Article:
Über den Autor
Carlos López-Larrea is Professor of Immunology (Oviedo, Spain) and currently Head of the Department of Immunology at the Hospital Universitario Central de Asturias (Oviedo, Spain). He is a world expert on spondyloarthropathies (SpA), in particular genetic (MHC) and genetic factors that influence the development of the disease. The main research interests of his group also currently include the study of epigenetic mechanisms involved in autoimmune diseases and the role of innate immunity in organ transplantation tolerance. He is a member of several international scientific organizations and board member of different scientific journals. He has published more than 150 international papers and books related to immunology and spondylaorthropathies.
The Origin of the Bacterial Immune Response.- The Evolution of Self During the Transition to Multicellularity.- Glyconectin Glycans as the Self-Assembling Nano-Molecular-Velcrosystem Mediating Self-Nonself Recognition and Adhesion Implicated in Evolution of Multicellularity.- Neglected Biological Features in Cnidarians Self-Nonself Recognition.- Intracellular Inflammatory Sensors For Foreign Invaders and Substances of Self-Origin.- Nonself Perception in Plant Innate Immunity.- How Did Flowering Plants Learn to Avoid Blind Date Mistakes? Self-Incompatibility in Plants and Comparisons with Nonself Rejection in the Immune Response.- Signaling Pathways that Regulate Life and Cell Death: Evolution of Apoptosis in the Context of Self-Defense.- Sensing Necrotic Cells.- Sensing Endoplasmic Reticulum Stress.- Autophagy and Self-Defense.- Viruses and Host Evolution: Virus-Mediated Self Identity.- The Evolution of Adaptive Immunity.- Epigenetic Code and Self-Identity.- Viral Immunomodulatory Proteins: Usurping Host Genes as a Survival Strategy.- The Emergence of the Major Histocompatilibility Complex.- MHC Signaling During Social Communication.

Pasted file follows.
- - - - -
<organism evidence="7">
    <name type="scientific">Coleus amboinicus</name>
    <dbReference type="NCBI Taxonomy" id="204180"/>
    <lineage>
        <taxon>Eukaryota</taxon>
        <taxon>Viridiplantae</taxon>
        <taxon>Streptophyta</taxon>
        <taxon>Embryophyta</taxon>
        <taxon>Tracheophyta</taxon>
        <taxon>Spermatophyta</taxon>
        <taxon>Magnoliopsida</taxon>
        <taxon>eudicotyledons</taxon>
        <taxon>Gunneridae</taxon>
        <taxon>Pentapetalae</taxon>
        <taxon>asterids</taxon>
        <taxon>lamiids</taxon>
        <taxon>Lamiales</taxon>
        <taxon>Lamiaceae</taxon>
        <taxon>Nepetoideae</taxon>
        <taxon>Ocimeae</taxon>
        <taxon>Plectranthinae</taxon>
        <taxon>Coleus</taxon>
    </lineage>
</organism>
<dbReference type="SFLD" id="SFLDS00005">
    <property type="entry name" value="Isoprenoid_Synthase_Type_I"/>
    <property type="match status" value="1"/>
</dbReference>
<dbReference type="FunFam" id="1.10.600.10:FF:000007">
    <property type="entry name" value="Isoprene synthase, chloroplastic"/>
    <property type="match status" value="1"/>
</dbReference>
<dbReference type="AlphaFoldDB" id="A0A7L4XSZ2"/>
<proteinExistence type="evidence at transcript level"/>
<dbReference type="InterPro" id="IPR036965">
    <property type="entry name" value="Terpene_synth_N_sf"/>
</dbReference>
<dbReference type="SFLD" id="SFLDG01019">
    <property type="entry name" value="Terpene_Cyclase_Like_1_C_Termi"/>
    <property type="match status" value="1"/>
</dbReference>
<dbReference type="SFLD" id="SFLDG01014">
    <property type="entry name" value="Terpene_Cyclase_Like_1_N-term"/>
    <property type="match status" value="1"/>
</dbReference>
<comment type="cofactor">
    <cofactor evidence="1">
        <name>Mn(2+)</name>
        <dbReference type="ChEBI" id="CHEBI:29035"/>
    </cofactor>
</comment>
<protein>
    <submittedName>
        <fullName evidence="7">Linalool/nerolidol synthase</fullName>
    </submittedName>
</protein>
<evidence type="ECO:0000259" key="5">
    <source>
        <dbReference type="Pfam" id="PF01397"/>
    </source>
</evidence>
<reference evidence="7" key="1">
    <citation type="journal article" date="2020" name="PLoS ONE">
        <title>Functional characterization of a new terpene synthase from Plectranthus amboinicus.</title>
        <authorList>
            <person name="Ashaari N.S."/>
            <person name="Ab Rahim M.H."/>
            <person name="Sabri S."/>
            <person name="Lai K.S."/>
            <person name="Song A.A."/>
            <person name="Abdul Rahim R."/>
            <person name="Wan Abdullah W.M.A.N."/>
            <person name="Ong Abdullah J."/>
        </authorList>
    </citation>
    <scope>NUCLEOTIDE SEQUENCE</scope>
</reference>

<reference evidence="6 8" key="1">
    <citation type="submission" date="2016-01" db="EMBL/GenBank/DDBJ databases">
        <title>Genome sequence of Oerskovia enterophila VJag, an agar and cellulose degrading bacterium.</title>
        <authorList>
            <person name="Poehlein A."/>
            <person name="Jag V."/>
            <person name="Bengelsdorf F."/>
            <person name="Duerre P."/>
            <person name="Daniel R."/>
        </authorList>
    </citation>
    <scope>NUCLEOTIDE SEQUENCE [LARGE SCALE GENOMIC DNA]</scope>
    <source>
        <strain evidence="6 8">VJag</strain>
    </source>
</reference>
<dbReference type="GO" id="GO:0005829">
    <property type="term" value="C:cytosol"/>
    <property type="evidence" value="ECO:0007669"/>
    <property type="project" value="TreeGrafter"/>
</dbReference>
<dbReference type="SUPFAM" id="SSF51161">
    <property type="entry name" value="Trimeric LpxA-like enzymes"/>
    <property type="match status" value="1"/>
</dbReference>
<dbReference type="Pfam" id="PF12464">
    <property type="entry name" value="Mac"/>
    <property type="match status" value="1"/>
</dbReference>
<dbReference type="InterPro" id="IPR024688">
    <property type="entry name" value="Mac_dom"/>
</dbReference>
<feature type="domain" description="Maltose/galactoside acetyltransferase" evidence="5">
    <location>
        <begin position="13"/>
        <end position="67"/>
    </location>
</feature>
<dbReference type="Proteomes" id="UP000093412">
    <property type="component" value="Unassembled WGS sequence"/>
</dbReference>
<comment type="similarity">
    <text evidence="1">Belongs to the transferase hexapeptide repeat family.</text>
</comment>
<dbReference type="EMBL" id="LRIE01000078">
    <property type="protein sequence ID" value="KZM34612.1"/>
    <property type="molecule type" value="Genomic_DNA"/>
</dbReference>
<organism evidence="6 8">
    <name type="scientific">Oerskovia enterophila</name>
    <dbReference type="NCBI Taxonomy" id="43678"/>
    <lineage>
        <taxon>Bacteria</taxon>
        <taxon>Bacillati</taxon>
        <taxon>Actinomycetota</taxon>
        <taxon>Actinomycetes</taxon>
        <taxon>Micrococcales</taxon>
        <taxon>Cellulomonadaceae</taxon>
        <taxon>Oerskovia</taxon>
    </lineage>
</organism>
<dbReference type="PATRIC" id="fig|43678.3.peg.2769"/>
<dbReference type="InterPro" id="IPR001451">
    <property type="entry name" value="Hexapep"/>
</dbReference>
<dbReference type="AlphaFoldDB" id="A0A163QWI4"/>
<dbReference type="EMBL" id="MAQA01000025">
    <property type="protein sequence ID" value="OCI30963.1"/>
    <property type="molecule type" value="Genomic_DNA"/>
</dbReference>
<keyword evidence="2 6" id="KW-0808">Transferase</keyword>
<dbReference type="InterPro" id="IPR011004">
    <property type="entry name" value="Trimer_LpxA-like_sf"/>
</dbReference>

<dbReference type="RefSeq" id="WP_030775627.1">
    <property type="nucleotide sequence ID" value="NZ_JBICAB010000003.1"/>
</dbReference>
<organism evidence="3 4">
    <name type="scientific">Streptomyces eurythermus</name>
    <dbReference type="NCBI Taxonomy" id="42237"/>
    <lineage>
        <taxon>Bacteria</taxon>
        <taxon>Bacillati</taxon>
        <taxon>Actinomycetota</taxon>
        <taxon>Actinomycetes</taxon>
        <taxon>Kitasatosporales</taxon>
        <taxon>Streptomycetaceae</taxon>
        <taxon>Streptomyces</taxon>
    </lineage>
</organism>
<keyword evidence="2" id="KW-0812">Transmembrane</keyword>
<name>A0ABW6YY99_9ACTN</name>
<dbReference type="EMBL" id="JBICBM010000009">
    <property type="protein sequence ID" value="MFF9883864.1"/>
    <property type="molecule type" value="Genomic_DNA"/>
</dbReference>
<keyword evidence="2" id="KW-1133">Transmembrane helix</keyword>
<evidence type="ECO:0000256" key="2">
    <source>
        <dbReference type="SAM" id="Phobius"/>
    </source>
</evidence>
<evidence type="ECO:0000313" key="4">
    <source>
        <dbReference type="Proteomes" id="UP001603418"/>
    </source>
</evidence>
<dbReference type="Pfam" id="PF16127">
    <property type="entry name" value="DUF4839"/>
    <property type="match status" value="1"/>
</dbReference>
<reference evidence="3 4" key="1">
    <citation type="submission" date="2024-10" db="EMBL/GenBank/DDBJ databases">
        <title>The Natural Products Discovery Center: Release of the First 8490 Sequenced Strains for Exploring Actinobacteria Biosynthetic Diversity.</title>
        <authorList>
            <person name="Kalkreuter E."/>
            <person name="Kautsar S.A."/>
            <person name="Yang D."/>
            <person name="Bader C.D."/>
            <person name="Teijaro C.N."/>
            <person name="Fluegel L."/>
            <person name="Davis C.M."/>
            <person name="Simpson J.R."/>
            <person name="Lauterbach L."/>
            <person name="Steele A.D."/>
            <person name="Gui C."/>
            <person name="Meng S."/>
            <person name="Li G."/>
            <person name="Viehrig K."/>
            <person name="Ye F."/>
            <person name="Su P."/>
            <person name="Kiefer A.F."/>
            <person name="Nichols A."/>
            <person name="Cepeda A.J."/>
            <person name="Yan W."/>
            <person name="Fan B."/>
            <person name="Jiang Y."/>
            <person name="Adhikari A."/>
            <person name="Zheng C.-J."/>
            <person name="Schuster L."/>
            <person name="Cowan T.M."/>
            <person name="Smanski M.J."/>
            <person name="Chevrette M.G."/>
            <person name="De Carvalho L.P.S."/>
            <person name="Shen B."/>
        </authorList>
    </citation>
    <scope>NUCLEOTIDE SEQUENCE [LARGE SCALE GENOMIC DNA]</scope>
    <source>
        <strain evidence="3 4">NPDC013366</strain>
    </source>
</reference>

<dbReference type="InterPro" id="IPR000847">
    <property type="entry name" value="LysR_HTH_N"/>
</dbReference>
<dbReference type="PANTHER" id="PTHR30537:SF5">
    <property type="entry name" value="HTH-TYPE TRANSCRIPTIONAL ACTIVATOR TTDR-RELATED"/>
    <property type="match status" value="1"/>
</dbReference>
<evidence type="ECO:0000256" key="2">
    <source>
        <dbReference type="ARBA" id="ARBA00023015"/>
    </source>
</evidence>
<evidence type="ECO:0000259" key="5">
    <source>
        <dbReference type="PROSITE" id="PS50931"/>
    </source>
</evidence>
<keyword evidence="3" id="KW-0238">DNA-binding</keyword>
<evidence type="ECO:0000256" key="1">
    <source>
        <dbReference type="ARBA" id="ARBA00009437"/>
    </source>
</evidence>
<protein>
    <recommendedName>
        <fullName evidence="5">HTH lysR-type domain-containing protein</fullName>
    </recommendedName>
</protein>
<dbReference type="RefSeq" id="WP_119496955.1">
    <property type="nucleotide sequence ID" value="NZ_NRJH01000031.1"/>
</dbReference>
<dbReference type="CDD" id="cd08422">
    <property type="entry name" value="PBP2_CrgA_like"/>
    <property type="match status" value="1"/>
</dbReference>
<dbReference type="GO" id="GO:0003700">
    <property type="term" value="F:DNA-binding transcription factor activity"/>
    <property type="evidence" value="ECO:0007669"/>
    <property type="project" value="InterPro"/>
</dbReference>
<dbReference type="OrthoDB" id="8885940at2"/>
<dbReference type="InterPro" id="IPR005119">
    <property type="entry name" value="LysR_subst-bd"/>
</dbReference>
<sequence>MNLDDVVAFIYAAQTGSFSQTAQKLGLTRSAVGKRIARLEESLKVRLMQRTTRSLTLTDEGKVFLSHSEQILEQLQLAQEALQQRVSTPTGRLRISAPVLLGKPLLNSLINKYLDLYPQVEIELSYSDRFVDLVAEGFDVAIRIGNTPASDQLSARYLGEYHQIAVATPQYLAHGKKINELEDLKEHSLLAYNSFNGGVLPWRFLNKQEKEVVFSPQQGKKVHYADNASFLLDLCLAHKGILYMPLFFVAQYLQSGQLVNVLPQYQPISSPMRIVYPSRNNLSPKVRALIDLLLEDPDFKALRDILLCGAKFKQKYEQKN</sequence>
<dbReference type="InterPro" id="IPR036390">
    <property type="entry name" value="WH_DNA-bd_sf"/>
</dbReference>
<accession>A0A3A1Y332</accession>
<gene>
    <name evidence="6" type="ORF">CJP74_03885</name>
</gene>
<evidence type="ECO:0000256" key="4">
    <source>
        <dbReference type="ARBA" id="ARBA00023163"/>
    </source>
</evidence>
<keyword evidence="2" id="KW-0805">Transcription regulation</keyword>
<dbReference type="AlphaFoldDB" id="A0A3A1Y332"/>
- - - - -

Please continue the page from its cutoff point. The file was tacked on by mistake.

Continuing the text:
In 1960 Sir Frank Macfarlane Burnet received the Noble Prize in Physiology and Medicine. He titled his Nobel Lecture "Immunological Recognition of Self" emphasizing the central argument of immunological tolerance in "How does the vertebrate organism recognize self from nonself in this the immunological sense-and how did the capacity evolve." The concept of self is linked to the concept of biological self identity. All organisms, from bacteria to higher animals, possess recognition systems to defend themselves from nonself. Even in the context of the limited number of metazoan phyla that have been studied in detail, we can now describe many of the alternative mechanism of immune recognition that have emerged at varying points in phylogeny. Two different arms-the innate and adaptive immune system-have emerged at different moments in evolution, and they are conceptually different. The ultimate goals of immune biology include reconstructing the molecular networks underlying immune processes.
Covers different aspects of the emergence of immune systems in the evolution of life
Focuses on the origin of the immune response during the development of multicellularity
Presents an integrated view of self and nonself recognition systems in the context of evolution